Jørgen Nielsen quickly cleared his desk and emptied the safe. Then he locked the door from the outside and left the Danish Cultural Institute in the old section of Damascus to its fate, encountering protesters and looters as he left the building. Meanwhile, in another section of the city, his country's embassy was already in flames. A short time later, under the cover of darkness, a convoy of Danish diplomats left the city for the west. Nielsen was in Lebanon by midnight.
On the same evening, Sheikh Omar al-Bakri was sitting in his luxurious apartment in south Beirut, enjoying the fruits of his work of the day. He had sent out more than 6 million e-mails in the space of 24 hours -- short summaries of Islamic legal opinions on the Islamists' case for blasphemy, as well as calls for demonstrations and tirades against the west. Ever since the jihadist preacher left Great Britain in the wake of last summer's London subway and bus bombings, his daily life had been more or less routine -- until the Danish cartoon controversy, that is. But now there were protests from Casablanca to Dubai and, if al-Bakri was to have his way, Beirut would follow suit the next morning.
Nielsen, who spent years working on his doctorate in Lebanon during that country's civil war, knows the Middle East. There isn't much that can ruffle his feathers. But when he saw a plume of smoke rising from the Danish consulate in Beirut on the day after his escape from Damascus, he felt uneasy. The conflict had been smoldering for months, but Nielsen had still managed to stay in touch with his Arab counterparts. Why this sudden outbreak of rage, he wondered?
Sheikh al-Bakri was in his element when he and his followers arrived at the Danish General Consulate in Beirut on that same morning. Thousands had appeared, including radical Muslims like himself, but also moderates -- women in jeans, with and without headscarves, Sunnis, Shiites, even a few Christians and Druzes. The sheikh, momentarily touched by a divine dialectics, said: "At first we felt only pain. But then we realized what a gift the Danes had in fact given us. They woke a sleeping giant -- the giant of Islam. You have no idea just how big he is."
The sheikh could very well end up being right. Although the focus of the protests shifted to the eastern Islamic world last week, the storm continues to rage unabated. In Tehran, demonstrators attacked the Danish and Austrian embassies, and at least eleven people were killed in violence in Afghanistan. Protests, some of them violent, also erupted in Somalia, India, Bangladesh, Thailand and New Zealand.
Last Thursday's protests against the Muhammad cartoons by 250,000 Shiite Muslims in Beirut following the Ashura festival were peaceful by comparison. And although an Ashura procession was attacked in the city of Hangu in northwestern Pakistan, killing 20 people, the attackers were apparently religiously motivated.
The news that other publications in the West -- including Charlie Hebdo, a Paris-based satirical journal -- have now decided to print the contentious cartoons hasn't exactly allayed fears of further unrest. Lebanese presidential candidate Shibli Mallat, a Christian, francophone and, like many in Beirut, an avid fan of French intellectual publications, commented that it's difficult to engage in politics in the Middle East as long as "people stand there and say: I'm simply expressing my freedom of speech -- and so what if the world falls apart as a result."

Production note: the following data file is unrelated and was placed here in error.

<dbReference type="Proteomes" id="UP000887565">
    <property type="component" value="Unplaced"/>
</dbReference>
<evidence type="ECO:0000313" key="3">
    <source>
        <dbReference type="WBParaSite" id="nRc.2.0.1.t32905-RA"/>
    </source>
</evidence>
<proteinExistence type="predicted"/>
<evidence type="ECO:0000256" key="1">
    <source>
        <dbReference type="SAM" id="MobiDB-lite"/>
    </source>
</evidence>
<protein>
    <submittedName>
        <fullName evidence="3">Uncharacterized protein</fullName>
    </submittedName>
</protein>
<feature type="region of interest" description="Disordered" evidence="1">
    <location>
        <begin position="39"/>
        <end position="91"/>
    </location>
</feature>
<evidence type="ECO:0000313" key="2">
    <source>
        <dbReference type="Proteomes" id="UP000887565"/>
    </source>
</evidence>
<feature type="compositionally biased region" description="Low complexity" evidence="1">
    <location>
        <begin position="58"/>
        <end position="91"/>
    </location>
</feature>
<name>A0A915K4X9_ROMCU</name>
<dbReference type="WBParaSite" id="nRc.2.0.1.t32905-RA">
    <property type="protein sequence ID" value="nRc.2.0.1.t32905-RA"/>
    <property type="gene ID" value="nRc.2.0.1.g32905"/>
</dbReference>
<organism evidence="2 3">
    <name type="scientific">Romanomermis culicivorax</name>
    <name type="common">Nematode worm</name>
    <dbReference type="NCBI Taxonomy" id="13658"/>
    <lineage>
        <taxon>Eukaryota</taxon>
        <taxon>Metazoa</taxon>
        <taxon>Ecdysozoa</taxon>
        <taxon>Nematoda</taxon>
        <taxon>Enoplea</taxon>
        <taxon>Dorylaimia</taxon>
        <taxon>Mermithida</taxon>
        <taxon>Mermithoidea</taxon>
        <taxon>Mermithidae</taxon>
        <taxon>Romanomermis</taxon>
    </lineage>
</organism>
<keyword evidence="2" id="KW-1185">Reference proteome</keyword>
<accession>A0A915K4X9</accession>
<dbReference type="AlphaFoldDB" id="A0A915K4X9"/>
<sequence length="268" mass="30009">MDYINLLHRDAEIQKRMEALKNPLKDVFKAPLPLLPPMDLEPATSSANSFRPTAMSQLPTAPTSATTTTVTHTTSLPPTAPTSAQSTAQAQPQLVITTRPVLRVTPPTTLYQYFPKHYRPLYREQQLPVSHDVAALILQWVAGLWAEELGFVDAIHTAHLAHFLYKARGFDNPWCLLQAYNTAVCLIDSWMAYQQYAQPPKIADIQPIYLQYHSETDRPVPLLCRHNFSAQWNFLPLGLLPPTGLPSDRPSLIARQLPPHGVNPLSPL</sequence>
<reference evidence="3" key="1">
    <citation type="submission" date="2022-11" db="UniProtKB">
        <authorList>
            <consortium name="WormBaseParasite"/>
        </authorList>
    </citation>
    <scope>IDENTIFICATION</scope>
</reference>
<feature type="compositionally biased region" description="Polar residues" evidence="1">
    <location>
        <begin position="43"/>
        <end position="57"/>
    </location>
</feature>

The west has been giving off mixed political signals. French President Jacques Chirac condemned the recent reprinting of the cartoons. Meanwhile the Bush administration, which had initially voiced understanding for the Muslim protests, has changed and sharpened its tone.
After meeting with Jordan's King Abdullah II, US President George W. Bush said that the Americans "reject violence as a way to express discontent with what may be printed in a free press," adding that he had assured Danish Prime Minister Anders Fogh Rasmussen of American "support and solidarity" in the controversy. US Secretary of State Condoleezza Rice, however, was considerably more forceful on the issue, saying that "Iran and Syria have gone out of their way to inflame sentiments and to use this (the cartoon controversy) to their own purposes. And the world ought to call them on it."
The European Union's foreign policy chief, Javier Solana, who has spoken with many Arab leaders since the crisis began, has also voiced his suspicions over the impetus behind some of the protests in the Arab world. It was "very strange," said Solana's spokeswoman Cristina Gallach, that the demonstrations in Iran, Syria and the Gaza Strip were especially vehement, adding that Arab leaders who value good relations with the west should "clearly and unmistakably" discuss the deteriorating situation. "Otherwise moderate Islam will be the only loser."
But do these thinly veiled threats truly impress Arab leaders? Or are they deliberately adding fuel to the conflict? The question over who stands to benefit the most from the current conflict of cultures is also the topic of heated discussion in the Middle East, a discussion that offers no uniform conclusions.
Adil Hammuda, editor-in-chief of Al Fagr, a liberal Egyptian weekly, was astonished when the storm erupted in January. He had reprinted the cartoons that had been published in Danish newspaper Jyllands-Posten in his own paper four months earlier, during the first week of the Muslim month of fasting, Ramadan -- even going so far as to place the most controversial cartoon depicting the Prophet Muhammad with a bomb in his turban on the front page.
Al Fagr is a young but prominent paper that made a name for itself during Egypt's presidential election in September. But the reprinted cartoons failed to attract much attention.
"It can't be a coincidence," says Hammuda, "that the story didn't explode until so much later." The Egyptian government did in fact play a key role in the eruption of outrage. A delegation of Danish Muslims, frustrated that the government in Copenhagen ignored their protests over the cartoons, traveled to Cairo in early December, where they met with top officials including Egyptian Foreign Minister Ahmed Abu al-Gheit, who agreed to look into the matter. First he showed the cartoons to attendees at the meeting of the Organization of Islamic States in Mecca on Dec. 7, 2005. Then he instructed Egypt's ambassador to enlist the support of other Arab governments.
That proved to be an easy task. As calls for boycotts began appearing on the Internet, first individual ministers, then entire governments and, finally, the entire Jordanian parliament condemned the drawings.